The gargantuan Audi SUV has been with us since the seven-seat Q7 arrived more than 10 years ago, which seems a scary thought. If that’s too big for you, the family comprises the Q5, Q3, Q2 and now the flagship Q8 too, which isn’t as big as the Q7 but is the most luxurious in the portfolio.
That’s the body shapes, but what about the powertrains? Until recently, you could have petrol, diesel or a plug-in hybrid if you were buying either the Q7 or an A3 hatchback. Confusingly, these hybrids carry the e-tron moniker, but they are not THE e-tron, which denotes the new, full electric SUV.
The e-tron is a big five-seater, so feels like it sits between Q5 and Q7. Its true competitors are the Jaguar I-Pace and Tesla Model X, for now. But watch this rapidly expanding space for rivals from every single competitor marque you can think of: SUVs show no sign of diminishing in popularity and electric powertrains are the future.
The e-tron looks like any other Audi SUV at a glance, which is a good thing: no one wants to scare the horses away from the brave new world of EVs by giving them outlandish design. There is a funky LED bar running the width of the rear as a taillight, and a cool orange-orange-framed E-tron badge, plus spanky new wheels and the option to replace the wing mirrors with cameras the relay the image onto the inside of the doors. Now that is super cool. But if you don’t go for that, you look pretty standard.
Inside, the interior is updated with two big screens, one of which will tell you how much battery charge you have left and how much you could save if you did things like turn off the A/C.
The charging leads are kept in a plastic tray under the bonnet: simply choose your weapon of choice (domestic lead and plug or public), push what looks like a fuel cap by the driver’s door which then slides down to reveal the socket, plug in, lock your car and away you go. It’s incredibly easy.
Other tech includes all the usual Audi satnav and media systems which are very good; these are all accessed via touchscreen graphics.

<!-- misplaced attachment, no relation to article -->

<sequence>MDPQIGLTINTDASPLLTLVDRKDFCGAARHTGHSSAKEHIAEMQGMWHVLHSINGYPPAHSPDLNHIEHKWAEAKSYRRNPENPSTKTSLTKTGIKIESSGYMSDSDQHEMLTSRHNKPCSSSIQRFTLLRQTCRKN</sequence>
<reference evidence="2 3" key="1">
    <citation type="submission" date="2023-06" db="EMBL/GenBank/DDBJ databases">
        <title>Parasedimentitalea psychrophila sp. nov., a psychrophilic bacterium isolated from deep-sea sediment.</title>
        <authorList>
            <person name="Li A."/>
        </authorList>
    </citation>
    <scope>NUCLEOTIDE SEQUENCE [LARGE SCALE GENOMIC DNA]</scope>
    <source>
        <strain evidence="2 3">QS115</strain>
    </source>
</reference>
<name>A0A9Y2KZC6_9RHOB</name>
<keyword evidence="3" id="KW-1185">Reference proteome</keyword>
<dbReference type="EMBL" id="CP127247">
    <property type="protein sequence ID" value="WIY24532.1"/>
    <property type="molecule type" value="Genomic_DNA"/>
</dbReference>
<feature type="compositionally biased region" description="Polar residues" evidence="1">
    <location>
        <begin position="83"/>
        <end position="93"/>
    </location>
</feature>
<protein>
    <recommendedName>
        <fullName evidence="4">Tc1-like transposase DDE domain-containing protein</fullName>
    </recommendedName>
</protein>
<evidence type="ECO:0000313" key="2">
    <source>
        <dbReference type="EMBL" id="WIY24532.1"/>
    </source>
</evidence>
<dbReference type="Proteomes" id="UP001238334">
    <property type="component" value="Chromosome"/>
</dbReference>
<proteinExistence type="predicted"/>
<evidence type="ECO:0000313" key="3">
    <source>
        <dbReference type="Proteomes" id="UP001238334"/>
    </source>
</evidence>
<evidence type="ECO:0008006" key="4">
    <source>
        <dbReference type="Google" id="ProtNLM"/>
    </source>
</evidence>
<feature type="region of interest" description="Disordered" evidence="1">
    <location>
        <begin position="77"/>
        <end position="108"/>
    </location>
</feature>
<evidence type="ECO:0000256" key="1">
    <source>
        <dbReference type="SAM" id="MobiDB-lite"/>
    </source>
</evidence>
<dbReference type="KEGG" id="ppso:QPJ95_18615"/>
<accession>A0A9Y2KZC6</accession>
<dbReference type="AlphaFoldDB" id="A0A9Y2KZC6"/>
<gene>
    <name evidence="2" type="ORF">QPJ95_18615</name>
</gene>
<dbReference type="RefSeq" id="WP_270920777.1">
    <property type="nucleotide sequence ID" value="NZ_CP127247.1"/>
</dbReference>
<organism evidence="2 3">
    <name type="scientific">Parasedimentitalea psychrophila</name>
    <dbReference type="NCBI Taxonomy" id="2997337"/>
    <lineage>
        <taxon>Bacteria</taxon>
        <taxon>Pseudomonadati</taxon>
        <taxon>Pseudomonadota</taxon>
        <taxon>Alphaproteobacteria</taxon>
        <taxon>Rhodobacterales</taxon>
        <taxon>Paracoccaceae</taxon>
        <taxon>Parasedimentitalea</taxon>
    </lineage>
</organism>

One small but stylish development is the automatic gear-lever which is a short slither of metal and leather; it forms a major touchpoint for drivers, often overlooked.
It’s all about the range and charging time, of course. You have several options for charging: do as I did and simply plug it into a domestic socket in your house or garage overnight, which will give you about six miles of range for every hour of charge (enough for the daily school run or perhaps commute). Or you can (and should) get a wallbox installed at home, which will significantly speed things up, giving you 80 per cent charge from empty in about 8.5 hours. The total range is 248 miles, which is enough, but not as much as the Jaguar I-Pace’s 290 miles. Or you can rely on destination charging at work, or the public network. As most owners have already shown, callbox home charging is the way forward.
Audi has given the e-tron air suspension and adaptive dampers as standard, and both go a long way to mitigating the weight of the battery. You can raise the car by 50mm for off-roading, and tow 1.8 tonnes with it, although as we didn’t do that, we can’t say what will happen to the rate at which you lose charge…
The combined power of the two motors gives the car 402 horsepower, with 0-60mph in 5.7 seconds when you use Sport mode, which we wouldn’t advise if you want to keep any battery charge on board…
This is the first of many to come: the e-tron and the I-Pace form the vanguard of a rush of electric SUVs (and indeed other electric cars). OK, the Tesla Model X got there first, but that is one hell of a strange SUV – the e-tron feels very “normal” in comparison, which is no bad thing: the conversation needs to move on from talking about electric vehicles as something “other”, to simply deciding which body shape and brand are right for you, then deciding whether it’s going to be petrol, hybrid or EV.
We very much like Audi’s take on the next step – the e-tron feels characteristically well put together and well thought through. We’d go for those cameras instead of wing mirrors, just to feel like you’ve shown faith in something a bit special, while EVs remain the preserve of customers willing to put their money where their mouth is.